Yuki-Wappo languages (Yukian languages) – an extinct family of languages that occupied a small area in western California. of only 2 languages.
The family consists of 2 languages:
one. Yuki 2. Wappo
The Yuki-wappo family is supposedly isolated and unrelated to other languages. The Yuki language consists of 3 dialects: Yuki proper, Coastal Yuki, and Huchnom. The Wappo language consisted of 5 dialects: 4 were common in Napa Valley (Napa Valley), and another dialect in the Clear Lake enclave.
Wappo and yuki are very different grammatically and lexically (Goddard 1996: 83), which led many to question their relationship. In addition, the Wappo and Yuki peoples are very different culturally and even externally (Goddard 1996: 83). The Yuki Wappo languages appear to be one of the strata in California, even earlier than the hypothetical Hokan languages (Goddard 1996: 84). The Yuki language is associated with the Mendocino archaeological site near Clear Lake (3000 BC), while Wappo in the Napa Valley is associated with the Augustine Pattern.
Apparently, the family broke up around 2000-1000 BC. e. as a result of the migration of the Pomoan peoples. Later, the Wappos migrated to the Alexander Valley in the 19th century. as a result of the war with the southern aid.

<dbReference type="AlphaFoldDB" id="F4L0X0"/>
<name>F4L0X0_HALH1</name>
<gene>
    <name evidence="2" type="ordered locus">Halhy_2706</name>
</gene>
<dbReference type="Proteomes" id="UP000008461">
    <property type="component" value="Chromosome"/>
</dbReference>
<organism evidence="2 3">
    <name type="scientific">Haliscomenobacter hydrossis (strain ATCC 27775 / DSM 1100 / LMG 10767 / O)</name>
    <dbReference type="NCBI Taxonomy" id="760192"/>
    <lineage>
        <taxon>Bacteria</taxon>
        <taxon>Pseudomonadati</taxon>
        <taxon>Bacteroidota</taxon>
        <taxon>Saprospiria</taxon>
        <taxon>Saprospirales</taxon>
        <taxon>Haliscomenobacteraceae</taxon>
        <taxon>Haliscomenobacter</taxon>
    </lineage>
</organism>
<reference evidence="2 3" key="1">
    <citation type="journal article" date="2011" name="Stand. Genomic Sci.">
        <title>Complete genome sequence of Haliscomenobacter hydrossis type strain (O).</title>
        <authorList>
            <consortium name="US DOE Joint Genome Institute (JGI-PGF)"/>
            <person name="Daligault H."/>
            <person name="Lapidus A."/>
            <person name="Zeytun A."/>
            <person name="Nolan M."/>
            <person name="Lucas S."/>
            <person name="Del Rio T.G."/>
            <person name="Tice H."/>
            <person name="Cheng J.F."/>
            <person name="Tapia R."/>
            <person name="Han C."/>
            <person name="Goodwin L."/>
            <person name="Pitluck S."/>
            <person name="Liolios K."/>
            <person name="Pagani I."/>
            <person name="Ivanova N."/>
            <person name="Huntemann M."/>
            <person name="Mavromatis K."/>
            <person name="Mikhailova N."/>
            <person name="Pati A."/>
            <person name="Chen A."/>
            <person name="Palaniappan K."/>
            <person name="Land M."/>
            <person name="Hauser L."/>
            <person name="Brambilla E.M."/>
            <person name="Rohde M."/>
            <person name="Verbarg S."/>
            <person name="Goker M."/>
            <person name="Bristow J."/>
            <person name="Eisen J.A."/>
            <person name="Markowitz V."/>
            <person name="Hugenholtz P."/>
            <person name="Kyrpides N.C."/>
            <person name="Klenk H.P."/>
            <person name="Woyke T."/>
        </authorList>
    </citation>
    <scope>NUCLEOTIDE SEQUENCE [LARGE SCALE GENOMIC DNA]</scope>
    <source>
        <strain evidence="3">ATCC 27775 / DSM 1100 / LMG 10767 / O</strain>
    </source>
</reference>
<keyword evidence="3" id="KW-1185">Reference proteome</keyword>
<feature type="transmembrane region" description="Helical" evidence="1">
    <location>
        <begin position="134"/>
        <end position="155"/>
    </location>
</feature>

The relationship between the Yuki and Wappo languages by Jesse Sawyer, who believes that the similarities could be explained by borrowings and common areal features of languages. On the other hand, William Elmendorf has provided compelling evidence for kinship. Marianne Mitun (1999) believes that the question of kinship is still open.
In turn, the yuki-wappo family was included in a number of hypothetical macrofamilies:
- Khokan languages
- Sioux languages
- M. Swadesh’s „Khokog languages” (included the Khokan, Muskog and a number of other languages of the Gulf.
To date, none of these hypotheses has become generally accepted.